It has taken me four days to get to this state of mind. I take pride in the fact that it has only taken me four days and not my entire vacation. It feels good not to be in a single meeting for a week, to slow down, to run longer distances, to sleep in, to watch bad TV, to start mixing up the days and to just ‘waste’ time. I realise that this makes me less competitive and less successful by neoliberal academic standards. But I hope that, despite this purported failure, there’s something important in modelling rest and self-care for my junior colleagues and students. 

Academia might never stop being a place where making free time feels like an attempt to redefine the holy grail, but academics need to stop taking pride in their workaholism. There’s nothing admirable about working non-stop, about bragging about how busy we are while over-publishing at the same time, and about not proactively defending a better work-life balance.  

Full disclosure: I didn’t write this while on the beach, and really hope that nobody is reading it while on vacation.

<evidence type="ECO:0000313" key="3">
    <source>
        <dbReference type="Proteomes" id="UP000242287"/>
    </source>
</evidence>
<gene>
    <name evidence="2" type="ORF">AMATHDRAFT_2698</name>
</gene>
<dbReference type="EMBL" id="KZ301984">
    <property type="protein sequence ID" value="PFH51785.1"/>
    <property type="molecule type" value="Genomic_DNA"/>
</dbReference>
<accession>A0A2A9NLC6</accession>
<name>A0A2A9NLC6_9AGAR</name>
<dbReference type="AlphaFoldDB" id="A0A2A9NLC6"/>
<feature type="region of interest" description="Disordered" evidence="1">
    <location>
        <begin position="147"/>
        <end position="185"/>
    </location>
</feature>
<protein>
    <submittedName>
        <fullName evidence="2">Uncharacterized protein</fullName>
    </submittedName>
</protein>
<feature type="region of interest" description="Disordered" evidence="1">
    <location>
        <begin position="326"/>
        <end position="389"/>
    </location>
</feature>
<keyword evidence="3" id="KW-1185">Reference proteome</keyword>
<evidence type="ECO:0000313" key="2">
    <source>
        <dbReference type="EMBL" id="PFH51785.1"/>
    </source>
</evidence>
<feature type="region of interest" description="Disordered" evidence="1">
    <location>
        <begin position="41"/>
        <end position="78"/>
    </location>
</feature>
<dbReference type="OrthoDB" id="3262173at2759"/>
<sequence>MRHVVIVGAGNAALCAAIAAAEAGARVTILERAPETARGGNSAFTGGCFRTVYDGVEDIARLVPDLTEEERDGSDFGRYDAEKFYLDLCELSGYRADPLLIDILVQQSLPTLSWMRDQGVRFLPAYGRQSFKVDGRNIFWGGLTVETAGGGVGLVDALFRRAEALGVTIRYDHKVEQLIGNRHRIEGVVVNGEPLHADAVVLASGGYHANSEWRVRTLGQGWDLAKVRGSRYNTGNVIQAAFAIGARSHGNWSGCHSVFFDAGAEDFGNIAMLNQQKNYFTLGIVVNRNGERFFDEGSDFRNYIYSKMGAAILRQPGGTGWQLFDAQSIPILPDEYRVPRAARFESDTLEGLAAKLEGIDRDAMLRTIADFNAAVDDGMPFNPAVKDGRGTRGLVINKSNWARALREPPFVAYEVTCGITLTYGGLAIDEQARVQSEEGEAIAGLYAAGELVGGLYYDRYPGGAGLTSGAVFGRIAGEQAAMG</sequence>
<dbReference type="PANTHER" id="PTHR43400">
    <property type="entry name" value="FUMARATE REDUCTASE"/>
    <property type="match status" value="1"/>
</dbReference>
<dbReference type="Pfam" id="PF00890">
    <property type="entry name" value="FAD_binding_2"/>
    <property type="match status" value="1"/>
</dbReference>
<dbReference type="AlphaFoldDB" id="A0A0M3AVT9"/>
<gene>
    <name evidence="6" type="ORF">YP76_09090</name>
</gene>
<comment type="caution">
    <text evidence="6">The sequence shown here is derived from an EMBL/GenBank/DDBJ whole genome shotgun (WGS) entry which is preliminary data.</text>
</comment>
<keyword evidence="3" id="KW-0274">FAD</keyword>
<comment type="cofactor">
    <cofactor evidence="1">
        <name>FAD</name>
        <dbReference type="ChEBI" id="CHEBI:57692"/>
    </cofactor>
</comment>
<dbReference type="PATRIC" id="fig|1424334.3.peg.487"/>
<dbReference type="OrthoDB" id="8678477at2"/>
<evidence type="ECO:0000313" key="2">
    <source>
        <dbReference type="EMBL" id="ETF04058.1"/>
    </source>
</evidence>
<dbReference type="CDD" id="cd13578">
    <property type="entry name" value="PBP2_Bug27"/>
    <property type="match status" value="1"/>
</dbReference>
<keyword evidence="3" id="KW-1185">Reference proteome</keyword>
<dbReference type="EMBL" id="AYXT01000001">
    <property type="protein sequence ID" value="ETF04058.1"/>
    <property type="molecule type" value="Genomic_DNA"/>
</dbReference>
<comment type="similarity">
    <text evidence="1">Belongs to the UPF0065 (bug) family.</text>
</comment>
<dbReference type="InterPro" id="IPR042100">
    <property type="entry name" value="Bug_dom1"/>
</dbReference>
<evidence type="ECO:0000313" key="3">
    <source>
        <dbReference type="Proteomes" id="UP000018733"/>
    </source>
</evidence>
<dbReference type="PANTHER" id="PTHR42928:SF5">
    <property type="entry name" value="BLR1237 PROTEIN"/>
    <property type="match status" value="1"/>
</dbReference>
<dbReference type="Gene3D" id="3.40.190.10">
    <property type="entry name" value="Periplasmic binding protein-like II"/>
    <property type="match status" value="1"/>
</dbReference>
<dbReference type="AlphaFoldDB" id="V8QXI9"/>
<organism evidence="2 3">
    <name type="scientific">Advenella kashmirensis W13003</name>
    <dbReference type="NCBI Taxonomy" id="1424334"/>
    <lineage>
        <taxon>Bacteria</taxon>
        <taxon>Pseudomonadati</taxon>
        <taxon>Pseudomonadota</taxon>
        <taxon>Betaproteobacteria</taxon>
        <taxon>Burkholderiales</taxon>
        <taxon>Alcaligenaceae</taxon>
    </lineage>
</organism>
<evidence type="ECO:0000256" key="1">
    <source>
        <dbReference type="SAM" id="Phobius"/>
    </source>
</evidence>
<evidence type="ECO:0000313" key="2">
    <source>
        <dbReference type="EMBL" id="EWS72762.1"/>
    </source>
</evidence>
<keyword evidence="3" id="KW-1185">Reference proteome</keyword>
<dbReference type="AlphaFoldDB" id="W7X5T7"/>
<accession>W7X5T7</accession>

1. Bravo Lucy, perfectly put! I – as all others here – of course know the feeling. The big problem that I see (and which somehow is not addressed in your column) is that this ‘disconnect’ is not something we academics can or cannot freely choose. It is unfortunately built right in the core of the academic system/workflow. As in

    -the sum of the tasks to cover by a person is larger than the work-time that person has and for most of those there’s no way to delegate or deny. So taking a break will simply change the distribution of tasks over time but not the area under the distribution. It will actually create precisely the huge post-holiday peaks that you talk about.